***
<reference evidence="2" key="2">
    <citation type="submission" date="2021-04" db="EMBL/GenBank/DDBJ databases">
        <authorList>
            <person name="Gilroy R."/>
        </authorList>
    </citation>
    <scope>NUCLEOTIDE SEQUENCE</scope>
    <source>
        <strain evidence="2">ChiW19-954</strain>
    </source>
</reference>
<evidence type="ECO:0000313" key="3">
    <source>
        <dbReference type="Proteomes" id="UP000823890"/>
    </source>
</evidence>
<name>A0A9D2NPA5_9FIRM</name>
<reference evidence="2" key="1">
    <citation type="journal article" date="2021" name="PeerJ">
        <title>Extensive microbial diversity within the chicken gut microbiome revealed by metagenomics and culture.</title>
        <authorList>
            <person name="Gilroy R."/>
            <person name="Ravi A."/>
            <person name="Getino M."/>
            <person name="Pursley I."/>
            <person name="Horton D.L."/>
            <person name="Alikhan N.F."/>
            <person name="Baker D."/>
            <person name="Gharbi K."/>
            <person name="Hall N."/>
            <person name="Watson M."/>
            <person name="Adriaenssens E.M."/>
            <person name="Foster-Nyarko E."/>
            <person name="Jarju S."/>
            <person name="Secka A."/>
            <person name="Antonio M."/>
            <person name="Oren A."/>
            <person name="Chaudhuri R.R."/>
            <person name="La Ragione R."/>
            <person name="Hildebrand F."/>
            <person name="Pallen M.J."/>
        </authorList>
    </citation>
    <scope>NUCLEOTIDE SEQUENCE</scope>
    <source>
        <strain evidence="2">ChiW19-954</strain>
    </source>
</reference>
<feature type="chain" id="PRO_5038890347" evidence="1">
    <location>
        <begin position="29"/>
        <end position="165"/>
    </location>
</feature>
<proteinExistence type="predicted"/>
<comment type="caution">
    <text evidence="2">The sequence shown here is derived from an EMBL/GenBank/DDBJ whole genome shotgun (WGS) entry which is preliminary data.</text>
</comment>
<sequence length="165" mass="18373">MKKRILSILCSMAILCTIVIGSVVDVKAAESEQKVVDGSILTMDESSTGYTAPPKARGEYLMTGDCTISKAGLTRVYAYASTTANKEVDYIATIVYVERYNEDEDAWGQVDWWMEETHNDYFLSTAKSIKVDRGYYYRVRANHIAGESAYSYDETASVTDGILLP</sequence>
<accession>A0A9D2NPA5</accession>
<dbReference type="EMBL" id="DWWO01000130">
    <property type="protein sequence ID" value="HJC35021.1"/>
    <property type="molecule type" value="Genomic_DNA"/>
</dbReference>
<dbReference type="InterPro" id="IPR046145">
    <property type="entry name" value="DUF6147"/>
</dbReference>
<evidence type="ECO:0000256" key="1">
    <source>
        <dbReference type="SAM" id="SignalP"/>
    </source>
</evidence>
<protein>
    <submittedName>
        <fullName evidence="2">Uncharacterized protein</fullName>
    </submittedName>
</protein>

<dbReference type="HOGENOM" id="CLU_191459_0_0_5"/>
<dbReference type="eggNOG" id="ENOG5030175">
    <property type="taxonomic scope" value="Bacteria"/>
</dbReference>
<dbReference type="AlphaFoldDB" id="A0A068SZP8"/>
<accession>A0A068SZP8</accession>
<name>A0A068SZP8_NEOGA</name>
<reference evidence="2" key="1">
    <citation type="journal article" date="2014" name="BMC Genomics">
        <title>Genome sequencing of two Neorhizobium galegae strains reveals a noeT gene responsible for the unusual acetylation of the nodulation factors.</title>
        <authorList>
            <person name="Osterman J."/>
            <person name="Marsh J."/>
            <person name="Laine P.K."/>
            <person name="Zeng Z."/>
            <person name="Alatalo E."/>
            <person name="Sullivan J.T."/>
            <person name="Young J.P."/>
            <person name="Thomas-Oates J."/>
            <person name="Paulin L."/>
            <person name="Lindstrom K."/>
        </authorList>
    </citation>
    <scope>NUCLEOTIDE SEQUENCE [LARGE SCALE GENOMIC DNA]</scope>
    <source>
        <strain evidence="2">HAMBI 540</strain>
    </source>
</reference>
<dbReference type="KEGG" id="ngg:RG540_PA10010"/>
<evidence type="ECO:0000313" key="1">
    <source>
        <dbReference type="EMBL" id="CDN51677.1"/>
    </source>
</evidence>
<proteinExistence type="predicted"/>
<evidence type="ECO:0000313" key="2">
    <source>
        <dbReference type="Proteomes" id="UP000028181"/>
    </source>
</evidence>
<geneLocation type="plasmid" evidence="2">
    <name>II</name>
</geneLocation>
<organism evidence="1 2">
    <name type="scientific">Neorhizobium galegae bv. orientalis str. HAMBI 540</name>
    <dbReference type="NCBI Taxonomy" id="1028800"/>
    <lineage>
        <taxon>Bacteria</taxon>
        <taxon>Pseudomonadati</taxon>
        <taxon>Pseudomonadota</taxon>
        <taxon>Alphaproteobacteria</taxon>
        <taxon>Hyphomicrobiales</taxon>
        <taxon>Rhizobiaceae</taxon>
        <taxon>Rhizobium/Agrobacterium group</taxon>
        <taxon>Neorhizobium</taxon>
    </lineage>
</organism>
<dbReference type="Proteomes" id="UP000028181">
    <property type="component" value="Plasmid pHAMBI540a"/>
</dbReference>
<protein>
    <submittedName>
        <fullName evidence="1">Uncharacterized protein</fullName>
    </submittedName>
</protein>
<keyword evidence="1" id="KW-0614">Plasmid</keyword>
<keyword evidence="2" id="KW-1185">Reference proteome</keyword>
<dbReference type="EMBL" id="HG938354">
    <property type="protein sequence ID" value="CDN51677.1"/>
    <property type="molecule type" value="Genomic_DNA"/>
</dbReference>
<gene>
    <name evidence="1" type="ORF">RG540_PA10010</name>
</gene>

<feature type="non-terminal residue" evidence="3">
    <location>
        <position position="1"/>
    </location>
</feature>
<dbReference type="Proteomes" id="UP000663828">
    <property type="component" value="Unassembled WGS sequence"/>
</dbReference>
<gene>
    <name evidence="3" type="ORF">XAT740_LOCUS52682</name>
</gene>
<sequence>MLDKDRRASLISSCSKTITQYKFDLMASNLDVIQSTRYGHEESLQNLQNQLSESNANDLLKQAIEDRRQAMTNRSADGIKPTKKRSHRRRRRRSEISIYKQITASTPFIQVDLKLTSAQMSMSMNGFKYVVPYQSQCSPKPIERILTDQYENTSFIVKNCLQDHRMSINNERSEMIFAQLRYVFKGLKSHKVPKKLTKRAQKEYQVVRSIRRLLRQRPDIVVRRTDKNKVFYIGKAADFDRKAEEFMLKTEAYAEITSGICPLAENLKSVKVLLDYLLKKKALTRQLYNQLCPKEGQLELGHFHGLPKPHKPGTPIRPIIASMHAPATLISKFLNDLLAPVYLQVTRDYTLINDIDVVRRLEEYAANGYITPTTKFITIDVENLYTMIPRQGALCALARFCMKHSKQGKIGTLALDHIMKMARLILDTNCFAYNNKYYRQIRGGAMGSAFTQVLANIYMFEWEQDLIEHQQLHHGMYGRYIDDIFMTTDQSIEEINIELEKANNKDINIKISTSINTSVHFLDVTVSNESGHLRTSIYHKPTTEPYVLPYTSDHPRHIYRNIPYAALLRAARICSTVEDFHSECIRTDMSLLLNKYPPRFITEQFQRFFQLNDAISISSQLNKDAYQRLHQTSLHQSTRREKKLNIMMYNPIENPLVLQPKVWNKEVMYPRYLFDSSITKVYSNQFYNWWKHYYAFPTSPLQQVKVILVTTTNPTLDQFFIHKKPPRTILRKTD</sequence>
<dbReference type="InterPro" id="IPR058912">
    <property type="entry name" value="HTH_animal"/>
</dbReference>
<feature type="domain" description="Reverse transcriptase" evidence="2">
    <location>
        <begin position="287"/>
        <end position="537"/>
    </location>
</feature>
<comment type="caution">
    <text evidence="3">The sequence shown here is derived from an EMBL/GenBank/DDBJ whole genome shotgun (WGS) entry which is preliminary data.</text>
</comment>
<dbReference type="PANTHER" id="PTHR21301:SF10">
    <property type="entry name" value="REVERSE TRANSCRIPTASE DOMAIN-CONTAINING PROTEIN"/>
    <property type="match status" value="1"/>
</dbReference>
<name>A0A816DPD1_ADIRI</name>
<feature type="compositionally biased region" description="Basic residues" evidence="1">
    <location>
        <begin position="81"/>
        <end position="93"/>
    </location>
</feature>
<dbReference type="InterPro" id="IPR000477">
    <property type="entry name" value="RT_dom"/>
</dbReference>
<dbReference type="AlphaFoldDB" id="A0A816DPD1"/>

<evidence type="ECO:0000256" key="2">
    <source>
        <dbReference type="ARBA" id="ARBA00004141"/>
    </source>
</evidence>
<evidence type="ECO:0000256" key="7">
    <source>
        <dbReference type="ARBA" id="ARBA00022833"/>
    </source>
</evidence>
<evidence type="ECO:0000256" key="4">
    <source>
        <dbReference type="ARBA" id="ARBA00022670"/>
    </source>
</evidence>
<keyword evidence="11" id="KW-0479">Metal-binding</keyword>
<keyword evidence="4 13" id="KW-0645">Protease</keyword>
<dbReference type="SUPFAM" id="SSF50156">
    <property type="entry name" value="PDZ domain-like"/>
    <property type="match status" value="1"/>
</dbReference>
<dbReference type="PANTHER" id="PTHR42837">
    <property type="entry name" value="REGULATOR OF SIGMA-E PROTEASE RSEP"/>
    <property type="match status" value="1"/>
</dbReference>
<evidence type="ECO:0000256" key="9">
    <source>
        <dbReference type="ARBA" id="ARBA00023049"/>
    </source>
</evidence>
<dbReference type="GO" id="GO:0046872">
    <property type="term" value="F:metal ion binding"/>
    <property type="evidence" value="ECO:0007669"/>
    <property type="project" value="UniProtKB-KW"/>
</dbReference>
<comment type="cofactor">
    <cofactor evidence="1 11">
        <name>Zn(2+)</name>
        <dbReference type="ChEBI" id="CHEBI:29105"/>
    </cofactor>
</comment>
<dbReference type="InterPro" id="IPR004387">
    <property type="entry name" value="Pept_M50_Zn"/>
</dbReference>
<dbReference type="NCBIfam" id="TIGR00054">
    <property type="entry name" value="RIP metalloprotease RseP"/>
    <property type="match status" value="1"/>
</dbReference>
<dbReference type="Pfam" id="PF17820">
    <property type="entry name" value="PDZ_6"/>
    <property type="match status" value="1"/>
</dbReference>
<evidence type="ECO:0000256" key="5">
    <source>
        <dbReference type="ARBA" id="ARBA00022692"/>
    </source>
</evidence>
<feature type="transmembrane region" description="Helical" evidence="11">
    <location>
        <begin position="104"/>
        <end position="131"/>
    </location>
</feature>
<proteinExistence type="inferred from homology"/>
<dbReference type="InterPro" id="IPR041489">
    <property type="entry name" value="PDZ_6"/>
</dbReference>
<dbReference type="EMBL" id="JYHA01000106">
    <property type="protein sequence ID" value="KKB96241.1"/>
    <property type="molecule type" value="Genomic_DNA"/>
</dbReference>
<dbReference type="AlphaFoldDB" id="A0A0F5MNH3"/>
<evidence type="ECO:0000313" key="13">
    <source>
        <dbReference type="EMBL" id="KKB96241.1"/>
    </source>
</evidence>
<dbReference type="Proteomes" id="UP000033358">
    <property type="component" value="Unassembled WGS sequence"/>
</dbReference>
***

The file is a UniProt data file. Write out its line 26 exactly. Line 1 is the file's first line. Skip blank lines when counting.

            <person name="Horton D.L."/>